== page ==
And so, here’s a quick hello before I turn in for the night, before I resume my self-induced studying…on Sunday. I’m going to the NY Art Book Fair tomorrow at MoMa PS. 1 which, if last year was any indication, seems the most of promising ways to begin the last wind down of such weather that sticks to the back of your neck as ice coffees give way to pumpkin spice lattes.
I bought my first set of pots and pans this week – it feels like there’s little more grown-up than buying your own cookware to start off a new school year. To be fair I’m only going to be living in an on campus apartment, but it’s miles difference from having to live in a dorm. (Having lived in a dorm since I was a junior in high school, I can’t say that I’m looking to extend the experience.) For once I feel like I have my school supplies under control and aside from a few more kitchen items I need (plus an eventual trip for groceries closer to the date), there’s not much left I have to do other than actually pack everything so that they can be lugged back to uni.
Anyways, I just finished re-reading An Object of Beauty by Steve Martin. I’d read it first during spring break during the breaks I took from editing my portfolio, but I found myself able to really sink my teeth into the book this time around, with nothing to distract me. If you haven’t read it and you have an interest in art history, as I do, then you should definitely check it out. Bonus: there are twenty-two colour reproductions of some of the art work mentioned in the book that only adds to the appeal.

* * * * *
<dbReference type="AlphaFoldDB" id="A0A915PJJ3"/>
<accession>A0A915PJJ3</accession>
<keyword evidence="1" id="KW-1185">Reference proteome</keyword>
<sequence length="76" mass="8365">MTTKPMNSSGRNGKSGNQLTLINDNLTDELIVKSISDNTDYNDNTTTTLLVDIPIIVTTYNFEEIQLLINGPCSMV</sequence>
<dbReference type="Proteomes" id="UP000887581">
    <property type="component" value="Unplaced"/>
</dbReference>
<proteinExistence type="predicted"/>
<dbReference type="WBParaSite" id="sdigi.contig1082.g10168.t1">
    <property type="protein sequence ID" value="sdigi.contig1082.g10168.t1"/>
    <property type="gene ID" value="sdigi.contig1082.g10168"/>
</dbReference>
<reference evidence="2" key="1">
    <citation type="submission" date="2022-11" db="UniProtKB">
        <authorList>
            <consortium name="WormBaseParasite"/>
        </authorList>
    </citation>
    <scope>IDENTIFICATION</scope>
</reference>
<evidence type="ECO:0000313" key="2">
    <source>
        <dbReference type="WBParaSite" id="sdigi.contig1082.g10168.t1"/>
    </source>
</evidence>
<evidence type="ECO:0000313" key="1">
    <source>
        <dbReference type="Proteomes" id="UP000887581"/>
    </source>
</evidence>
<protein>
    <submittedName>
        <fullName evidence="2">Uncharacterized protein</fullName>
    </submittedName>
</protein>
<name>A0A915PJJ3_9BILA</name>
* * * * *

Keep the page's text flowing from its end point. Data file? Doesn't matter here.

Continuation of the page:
Since I was little I’ve been taught that oranges, specifically Mandarin oranges are a symbol of prosperity, good fortune, and longevity. It’s why my relatives always share orange slices with each other after getting together for important meals. It’s also why, every year around this time, my mother puts a bowl of oranges in each bedroom and on the dining room table. This year I don’t have oranges, but it’s okay. In keeping with the citrus family, I have lemons to give myself a citric start to the new year.
This week I found myself wishing that I could have time off so that I could go home and celebrate Chinese New Year with my family especially as a lot of my friends on the other side of the world have a few days off for the holiday. Instead the university canceled classes for today because of inclement weather i.e. the northeastern storm that’s been named Nemo. I still can’t go home, but, nonetheless, it was nice to have the day to sleep in and do everything somewhat languidly – a feeling that has long disappeared since spring semester started.
What was also a nice round off to the end of the week was that my Chinese professor treated the beginner and intermediate classes to dinner because of Chinese New Year this weekend. Not everyone could go and two people brought friends, so it was a interesting mix of people. We had to give short introductions in Chinese, but otherwise we used English. I remember around this time last year, I was determined to start learning a new language (knowing Latin and a sparse number of words in Cantonese can only get you so far.) I’m not sure if you can notice…but I can now string somewhat proper sentences together (hence the short summary at the end), even if they’re somewhat colloquial. I still have a lot to learn, but I like it. A lot.